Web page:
Lawrence Otis Graham – The “Black Table” Is Still There
Born December 25, 1962, in Westchester County, NY; son of Richard C. and Betty Graham.
Education: Princeton University, B.A., 1983; Harvard University, J.D., 1988.
Memberships: City of New York Bar Association; American Bar Association; National Bar Association.
Admitted to Bar, 1989; Weil, Gotshal & Manges (law firm), attorney, New York, NY, 1988; Smith, McDaniel & Donahue (law firm focusing on environmental issues), attorney; adjunct professor at Fordham University; lecturer at Harvard Business School, University of Virginia School of Commerce, and University of Pennsylvania School of Law; legal commentator, WNBC-TV New York; author.
A corporate lawyer whose work revolves around such issues as the purchase and sale of companies, Lawrence Otis Graham also heads a management company whose mission is to guide corporations bent on hiring workers from a wide variety of ethnic backgrounds. Neither law nor diversity counseling is Graham's first advice-giving venture. An instinctive observer with a talent for finding a market gap, he was a 17-year-old university student when his first book appeared. Since then, he has written nearly 20 other titles and numerous magazine articles that have shown his readers how to get into medical or law school, how to diminish the prejudice that seals glass ceilings in place for women and various other minority groups, and how to bridge the cultural gaps that make an integrated life so difficult to achieve. He is an increasingly familiar guest on television talk shows, and a teacher at Fordham University, where his class on justice for women and other minorities in the corporate setting is popular with Afro-American Studies students.
Lawrence Otis Graham comes from a New York family accustomed to affluence. His grandparents owned a Memphis trucking firm, and his father continued in the business tradition by carving his own niche in real estate. His mother chose a career as a social worker. Despite their position as members of the black upper-middle class, Lawrence Graham's parents had no illusions that their son's entry into a white-dominated world would be easy. So, determined to ensure that he would follow their example and reach his fullest potential, they taught him a creed that would give him the confidence to target high goals and work towards them. "Find your own identity," they always said, "and never let television, the media or anyone else define your role for you."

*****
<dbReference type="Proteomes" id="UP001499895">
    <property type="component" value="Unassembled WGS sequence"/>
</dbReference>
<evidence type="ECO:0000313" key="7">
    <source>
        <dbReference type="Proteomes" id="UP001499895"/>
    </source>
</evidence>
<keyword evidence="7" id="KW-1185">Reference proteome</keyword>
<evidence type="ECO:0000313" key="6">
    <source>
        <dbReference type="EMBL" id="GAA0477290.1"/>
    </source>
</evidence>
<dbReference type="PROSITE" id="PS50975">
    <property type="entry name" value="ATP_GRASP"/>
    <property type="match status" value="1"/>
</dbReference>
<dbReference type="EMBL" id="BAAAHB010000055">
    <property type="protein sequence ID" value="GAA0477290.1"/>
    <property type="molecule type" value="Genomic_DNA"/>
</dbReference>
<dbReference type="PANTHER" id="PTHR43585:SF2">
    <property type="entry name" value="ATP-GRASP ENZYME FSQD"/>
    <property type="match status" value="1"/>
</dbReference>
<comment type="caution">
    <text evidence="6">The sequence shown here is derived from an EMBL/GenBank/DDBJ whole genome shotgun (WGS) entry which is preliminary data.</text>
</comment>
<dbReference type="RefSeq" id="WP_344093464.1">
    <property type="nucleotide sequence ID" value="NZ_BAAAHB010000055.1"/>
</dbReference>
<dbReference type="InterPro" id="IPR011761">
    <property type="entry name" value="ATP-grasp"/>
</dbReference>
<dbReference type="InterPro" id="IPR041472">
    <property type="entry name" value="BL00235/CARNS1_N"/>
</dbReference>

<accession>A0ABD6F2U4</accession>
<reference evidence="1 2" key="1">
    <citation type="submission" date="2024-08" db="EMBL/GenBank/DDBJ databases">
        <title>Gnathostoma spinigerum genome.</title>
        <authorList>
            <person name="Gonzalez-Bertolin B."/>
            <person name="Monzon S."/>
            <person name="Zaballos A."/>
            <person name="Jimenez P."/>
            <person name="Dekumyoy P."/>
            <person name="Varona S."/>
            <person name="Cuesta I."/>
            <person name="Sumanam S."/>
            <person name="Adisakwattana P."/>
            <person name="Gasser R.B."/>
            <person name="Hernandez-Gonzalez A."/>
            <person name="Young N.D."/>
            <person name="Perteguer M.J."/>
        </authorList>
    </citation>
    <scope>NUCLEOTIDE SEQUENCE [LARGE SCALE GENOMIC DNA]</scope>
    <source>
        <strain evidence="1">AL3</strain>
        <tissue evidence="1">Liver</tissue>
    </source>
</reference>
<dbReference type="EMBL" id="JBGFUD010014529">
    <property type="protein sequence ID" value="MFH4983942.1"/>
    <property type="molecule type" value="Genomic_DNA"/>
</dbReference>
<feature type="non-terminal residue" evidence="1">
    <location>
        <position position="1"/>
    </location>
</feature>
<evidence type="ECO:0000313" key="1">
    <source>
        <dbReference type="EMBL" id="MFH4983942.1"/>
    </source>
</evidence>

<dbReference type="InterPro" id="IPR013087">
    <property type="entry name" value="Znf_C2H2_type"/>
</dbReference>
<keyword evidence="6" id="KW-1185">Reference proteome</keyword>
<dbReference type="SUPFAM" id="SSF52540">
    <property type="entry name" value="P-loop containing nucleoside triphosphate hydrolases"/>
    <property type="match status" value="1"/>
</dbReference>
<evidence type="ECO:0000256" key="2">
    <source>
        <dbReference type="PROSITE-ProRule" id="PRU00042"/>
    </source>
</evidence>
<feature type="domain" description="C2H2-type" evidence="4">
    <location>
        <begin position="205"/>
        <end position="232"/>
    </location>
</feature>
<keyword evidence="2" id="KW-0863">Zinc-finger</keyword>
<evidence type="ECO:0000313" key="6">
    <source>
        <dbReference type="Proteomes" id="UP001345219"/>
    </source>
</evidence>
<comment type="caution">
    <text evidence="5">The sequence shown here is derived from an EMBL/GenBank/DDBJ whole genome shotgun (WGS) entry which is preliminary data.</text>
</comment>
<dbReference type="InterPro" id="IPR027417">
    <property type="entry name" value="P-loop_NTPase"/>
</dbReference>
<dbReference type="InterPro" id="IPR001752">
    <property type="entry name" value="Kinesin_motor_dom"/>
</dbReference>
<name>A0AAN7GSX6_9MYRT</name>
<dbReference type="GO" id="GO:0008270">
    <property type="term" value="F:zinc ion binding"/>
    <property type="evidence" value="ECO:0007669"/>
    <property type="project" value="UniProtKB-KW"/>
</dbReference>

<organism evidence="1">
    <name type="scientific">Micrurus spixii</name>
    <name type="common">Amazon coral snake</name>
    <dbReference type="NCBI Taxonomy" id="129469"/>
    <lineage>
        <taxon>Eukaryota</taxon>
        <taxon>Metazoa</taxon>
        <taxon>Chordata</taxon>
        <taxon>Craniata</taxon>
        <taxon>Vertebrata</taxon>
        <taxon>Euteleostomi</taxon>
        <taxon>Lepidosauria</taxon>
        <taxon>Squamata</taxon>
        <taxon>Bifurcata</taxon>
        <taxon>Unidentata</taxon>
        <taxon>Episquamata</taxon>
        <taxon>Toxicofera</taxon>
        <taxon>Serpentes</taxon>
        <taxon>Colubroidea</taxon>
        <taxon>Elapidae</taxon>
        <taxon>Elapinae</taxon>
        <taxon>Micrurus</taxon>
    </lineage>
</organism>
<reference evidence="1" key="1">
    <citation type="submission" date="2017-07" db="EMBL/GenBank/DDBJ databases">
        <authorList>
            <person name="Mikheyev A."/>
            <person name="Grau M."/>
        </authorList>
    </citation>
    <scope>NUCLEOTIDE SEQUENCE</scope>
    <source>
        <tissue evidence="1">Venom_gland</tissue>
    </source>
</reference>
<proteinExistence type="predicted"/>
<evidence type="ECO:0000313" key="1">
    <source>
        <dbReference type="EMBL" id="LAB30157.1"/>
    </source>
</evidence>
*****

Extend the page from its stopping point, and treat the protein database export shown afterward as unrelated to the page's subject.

He has followed this advice assiduously, though he has not always found that such resolute individuality produces comfort. While integrating smoothly with white colleagues in all fields, he feels twinges of unease in the white world; while able to adapt to any black group he enters, he seldom feels completely accepted. As he told Washington Post reporter Malcolm Gladwell in 1995: "You are living in a white world but you have to hold on to black culture.... One group says you have sold out and the other never quite accepts you."
His first taste of nonacceptance occurred at age 10, when he went with a white friend to a country club pool. He plunged into the water along with everyone else, who promptly scrambled out. Thinking there was something in the pool to be afraid of; he followed and soon found that he himself had unwittingly prompted the flight. Nevertheless, by the time he reached high school, his background made him far more comfortable as the lone black member of the tennis team and the school orchestra (he played the oboe) than he was with the few working-class black students he encountered.
When the time came to decide on a college, Lawrence Graham chose Princeton. His family objected strongly, since the Ivy League school had been known in the past for its anti-minority bias. Reminders of former president Woodrow Wilson's staunch anti-black policy were raised. There were recollections of Princeton's accidental integration in 1944, when four black students had been included in a Navy ROTC program. There were quotations from a 1949 speech made by singer Paul Robeson, a Rutgers graduate, who recalled his bitter childhood in the town of Princeton itself. Still, Lawrence did not let his family's objections sway him. Intent on getting the best education his intellectual ability deserved, he insisted on attending Princeton because it had been listed by many college reference books as one of America's most competitive and top schools.